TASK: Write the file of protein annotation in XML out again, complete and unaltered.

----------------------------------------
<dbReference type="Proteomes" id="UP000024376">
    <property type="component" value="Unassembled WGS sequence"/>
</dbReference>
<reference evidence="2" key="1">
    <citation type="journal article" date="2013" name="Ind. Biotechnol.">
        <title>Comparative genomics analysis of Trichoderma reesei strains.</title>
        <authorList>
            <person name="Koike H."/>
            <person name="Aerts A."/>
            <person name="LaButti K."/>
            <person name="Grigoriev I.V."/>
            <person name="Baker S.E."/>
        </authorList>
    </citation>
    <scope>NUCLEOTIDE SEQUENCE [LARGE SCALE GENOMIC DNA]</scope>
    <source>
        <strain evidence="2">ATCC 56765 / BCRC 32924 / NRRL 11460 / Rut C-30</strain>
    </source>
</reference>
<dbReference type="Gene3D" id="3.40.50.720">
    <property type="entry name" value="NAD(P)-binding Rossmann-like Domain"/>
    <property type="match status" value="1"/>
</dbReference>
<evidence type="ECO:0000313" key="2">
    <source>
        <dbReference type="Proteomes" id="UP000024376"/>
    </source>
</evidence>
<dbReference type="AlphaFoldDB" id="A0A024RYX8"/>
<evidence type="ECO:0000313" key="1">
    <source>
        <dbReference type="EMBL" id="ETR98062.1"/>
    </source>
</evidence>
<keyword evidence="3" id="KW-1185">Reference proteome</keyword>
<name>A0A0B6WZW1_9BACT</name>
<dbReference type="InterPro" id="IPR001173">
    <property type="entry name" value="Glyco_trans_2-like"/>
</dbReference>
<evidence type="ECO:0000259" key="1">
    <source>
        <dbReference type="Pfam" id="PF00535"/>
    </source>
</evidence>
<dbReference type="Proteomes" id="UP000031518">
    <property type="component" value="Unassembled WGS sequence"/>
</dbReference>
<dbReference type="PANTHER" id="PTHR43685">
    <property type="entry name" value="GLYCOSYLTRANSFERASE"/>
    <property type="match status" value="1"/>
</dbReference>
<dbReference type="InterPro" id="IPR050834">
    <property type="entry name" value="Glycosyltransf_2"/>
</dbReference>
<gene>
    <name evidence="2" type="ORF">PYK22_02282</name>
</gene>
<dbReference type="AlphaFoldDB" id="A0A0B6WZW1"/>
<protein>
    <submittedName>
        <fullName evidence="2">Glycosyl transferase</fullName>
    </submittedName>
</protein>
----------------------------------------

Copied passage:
<dbReference type="Proteomes" id="UP000024376">
    <property type="component" value="Unassembled WGS sequence"/>
</dbReference>
<reference evidence="2" key="1">
    <citation type="journal article" date="2013" name="Ind. Biotechnol.">
        <title>Comparative genomics analysis of Trichoderma reesei strains.</title>
        <authorList>
            <person name="Koike H."/>
            <person name="Aerts A."/>
            <person name="LaButti K."/>
            <person name="Grigoriev I.V."/>
            <person name="Baker S.E."/>
        </authorList>
    </citation>
    <scope>NUCLEOTIDE SEQUENCE [LARGE SCALE GENOMIC DNA]</scope>
    <source>
        <strain evidence="2">ATCC 56765 / BCRC 32924 / NRRL 11460 / Rut C-30</strain>
    </source>
</reference>
<dbReference type="Gene3D" id="3.40.50.720">
    <property type="entry name" value="NAD(P)-binding Rossmann-like Domain"/>
    <property type="match status" value="1"/>
</dbReference>
<evidence type="ECO:0000313" key="2">
    <source>
        <dbReference type="Proteomes" id="UP000024376"/>
    </source>
</evidence>
<dbReference type="AlphaFoldDB" id="A0A024RYX8"/>
<evidence type="ECO:0000313" key="1">
    <source>
        <dbReference type="EMBL" id="ETR98062.1"/>
    </source>
</evidence>
<keyword evidence="3" id="KW-1185">Reference proteome</keyword>
<name>A0A0B6WZW1_9BACT</name>
<dbReference type="InterPro" id="IPR001173">
    <property type="entry name" value="Glyco_trans_2-like"/>
</dbReference>
<evidence type="ECO:0000259" key="1">
    <source>
        <dbReference type="Pfam" id="PF00535"/>
    </source>
</evidence>
<dbReference type="Proteomes" id="UP000031518">
    <property type="component" value="Unassembled WGS sequence"/>
</dbReference>
<dbReference type="PANTHER" id="PTHR43685">
    <property type="entry name" value="GLYCOSYLTRANSFERASE"/>
    <property type="match status" value="1"/>
</dbReference>
<dbReference type="InterPro" id="IPR050834">
    <property type="entry name" value="Glycosyltransf_2"/>
</dbReference>
<gene>
    <name evidence="2" type="ORF">PYK22_02282</name>
</gene>
<dbReference type="AlphaFoldDB" id="A0A0B6WZW1"/>
<protein>
    <submittedName>
        <fullName evidence="2">Glycosyl transferase</fullName>
    </submittedName>
</protein>